My umbrella area of research is advanced learning technologies, and I have been working in this area for over 25 years, starting with my first job after college where I designed educational animations for an engineering firm. Going even farther back I programmed educational games on my TI-94A as a 12-year old. Well, that makes it 35+ years in the field (am I really that old?)  All I know is that from the beginning I was hooked!

I am particularly excited about the potential of technology to empower us not just for traditional learning but also for supporting socio-emotional outcomes like empathy, self-regulation and creativity.

I conduct experimental and mixed methods research as well as implement phenomenological and Wizard of Oz research approaches. Research areas of particular interest to me are listed below.


I am passionate about my research with virtual humans and agents (e.g., pedagogical agents, embodied conversational agents).  I have been active in this area since 1997, right about when Microsoft’s Clippy made his first (annoying) appearance!  I am particularly interested in the possibilities of virtual humans for simulating teaching and learning and supporting the development of affective and motivational outcomes.


Stepping back and looking at the bigger picture, my work falls into the interdisciplinary area of Human-Centered Computing  –  an overlapping of the social sciences and computer sciences. When I was a program officer at the National Science Foundation, I managed a $40M portfolio of awards in human-centered computing, which was a blast.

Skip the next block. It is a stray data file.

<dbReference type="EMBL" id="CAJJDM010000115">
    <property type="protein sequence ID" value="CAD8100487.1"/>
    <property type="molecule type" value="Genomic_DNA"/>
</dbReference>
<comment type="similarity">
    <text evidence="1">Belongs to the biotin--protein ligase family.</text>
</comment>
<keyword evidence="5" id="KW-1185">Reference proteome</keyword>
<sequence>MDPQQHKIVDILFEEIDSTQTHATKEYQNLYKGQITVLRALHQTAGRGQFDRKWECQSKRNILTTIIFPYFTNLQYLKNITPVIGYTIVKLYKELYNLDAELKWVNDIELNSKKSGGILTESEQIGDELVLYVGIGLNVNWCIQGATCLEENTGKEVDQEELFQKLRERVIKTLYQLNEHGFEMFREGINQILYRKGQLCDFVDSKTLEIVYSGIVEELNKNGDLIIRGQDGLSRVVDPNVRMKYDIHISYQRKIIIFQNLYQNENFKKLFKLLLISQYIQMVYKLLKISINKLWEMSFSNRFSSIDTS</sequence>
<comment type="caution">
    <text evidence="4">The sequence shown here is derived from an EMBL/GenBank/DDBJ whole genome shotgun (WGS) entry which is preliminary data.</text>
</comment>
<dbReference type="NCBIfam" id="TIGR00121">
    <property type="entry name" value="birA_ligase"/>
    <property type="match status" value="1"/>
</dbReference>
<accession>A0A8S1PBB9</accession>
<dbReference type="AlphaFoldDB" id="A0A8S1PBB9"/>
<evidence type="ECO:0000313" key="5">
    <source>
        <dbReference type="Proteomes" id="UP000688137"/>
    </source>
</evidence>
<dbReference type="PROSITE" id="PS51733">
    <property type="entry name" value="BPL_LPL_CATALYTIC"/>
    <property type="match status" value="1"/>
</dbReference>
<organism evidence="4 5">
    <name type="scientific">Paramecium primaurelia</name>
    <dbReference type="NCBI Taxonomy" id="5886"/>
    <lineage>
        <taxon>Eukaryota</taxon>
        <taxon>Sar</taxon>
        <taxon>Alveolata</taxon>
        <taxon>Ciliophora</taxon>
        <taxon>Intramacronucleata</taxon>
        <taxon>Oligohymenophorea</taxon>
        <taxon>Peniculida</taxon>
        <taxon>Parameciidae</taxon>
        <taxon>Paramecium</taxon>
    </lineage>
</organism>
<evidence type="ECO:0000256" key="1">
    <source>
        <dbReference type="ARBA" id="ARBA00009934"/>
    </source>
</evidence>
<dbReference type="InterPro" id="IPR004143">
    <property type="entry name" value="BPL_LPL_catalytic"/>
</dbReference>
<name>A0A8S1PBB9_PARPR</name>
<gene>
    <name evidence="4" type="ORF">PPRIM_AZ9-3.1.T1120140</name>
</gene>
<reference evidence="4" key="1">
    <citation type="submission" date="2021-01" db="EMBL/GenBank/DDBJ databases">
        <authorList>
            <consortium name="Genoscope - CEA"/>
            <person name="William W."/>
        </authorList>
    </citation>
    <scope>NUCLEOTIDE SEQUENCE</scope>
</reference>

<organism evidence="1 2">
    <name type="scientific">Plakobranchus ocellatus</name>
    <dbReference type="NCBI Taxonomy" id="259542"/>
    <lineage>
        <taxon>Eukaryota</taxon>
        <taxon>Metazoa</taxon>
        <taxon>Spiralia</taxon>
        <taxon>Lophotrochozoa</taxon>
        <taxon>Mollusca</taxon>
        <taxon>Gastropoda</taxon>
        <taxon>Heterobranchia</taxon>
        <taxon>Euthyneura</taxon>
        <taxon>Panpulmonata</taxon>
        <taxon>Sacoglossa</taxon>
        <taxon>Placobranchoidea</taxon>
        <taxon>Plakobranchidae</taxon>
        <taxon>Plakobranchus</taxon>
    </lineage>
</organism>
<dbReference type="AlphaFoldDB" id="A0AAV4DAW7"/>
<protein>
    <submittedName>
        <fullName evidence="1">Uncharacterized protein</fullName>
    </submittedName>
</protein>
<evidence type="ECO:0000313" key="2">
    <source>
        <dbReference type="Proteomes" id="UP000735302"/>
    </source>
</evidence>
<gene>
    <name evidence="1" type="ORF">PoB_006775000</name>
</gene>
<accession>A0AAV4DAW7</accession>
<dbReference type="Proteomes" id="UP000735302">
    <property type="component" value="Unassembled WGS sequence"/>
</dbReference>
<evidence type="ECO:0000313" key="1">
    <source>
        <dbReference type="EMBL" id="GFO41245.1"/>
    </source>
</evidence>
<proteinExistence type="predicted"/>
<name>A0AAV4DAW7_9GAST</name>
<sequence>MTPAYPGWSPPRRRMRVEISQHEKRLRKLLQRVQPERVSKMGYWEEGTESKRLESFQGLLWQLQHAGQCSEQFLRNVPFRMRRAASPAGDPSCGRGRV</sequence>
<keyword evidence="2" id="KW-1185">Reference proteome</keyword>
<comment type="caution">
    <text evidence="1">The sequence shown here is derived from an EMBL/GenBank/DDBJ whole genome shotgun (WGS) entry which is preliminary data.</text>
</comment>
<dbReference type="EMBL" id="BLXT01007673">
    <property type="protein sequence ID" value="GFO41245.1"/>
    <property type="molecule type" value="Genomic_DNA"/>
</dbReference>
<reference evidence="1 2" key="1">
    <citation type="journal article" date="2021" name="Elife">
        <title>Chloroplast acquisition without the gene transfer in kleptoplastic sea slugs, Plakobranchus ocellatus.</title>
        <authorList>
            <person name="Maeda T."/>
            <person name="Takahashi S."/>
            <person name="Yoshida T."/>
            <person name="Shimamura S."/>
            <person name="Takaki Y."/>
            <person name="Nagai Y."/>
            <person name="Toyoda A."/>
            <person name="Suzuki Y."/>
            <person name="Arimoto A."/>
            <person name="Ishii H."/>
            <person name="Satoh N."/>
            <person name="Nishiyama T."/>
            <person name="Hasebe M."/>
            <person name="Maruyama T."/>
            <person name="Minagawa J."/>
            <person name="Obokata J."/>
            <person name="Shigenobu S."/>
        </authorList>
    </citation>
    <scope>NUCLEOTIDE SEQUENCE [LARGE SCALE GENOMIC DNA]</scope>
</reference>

What exactly is Human-Centered Computing?  The above figure represents this interdisciplinary research area as a three dimensional space comprising human, computer, and environment.

The human dimension ranges from research that supports, extends the capability of and responds to the needs of individuals through teams as coherent goal-oriented groups through society as an unstructured collection of connected people.

The computer dimension ranges from fixed computing devices to which the human has to be proximal, through mobile devices that go anywhere with the human, to computational systems of sensors and visual/audio devices that are embedded in the surrounding physical environment.

The environment dimension ranges from discrete physical computational devices to immersive virtual environments, with mixed reality systems in the middle of this range. The above figure places a subset of human-centered computing topics in this three dimensional space.


Courtesy of the MIT Media Lab, Affective Computing Research Area.

Using technology to detect and support emotions is an area where I see exciting possibilities. I am working on a project to enhance tweens’ empathy towards cyberbullying through virtual reality. The use of virtual humans/agents are particularly powerful within the context of affective computing.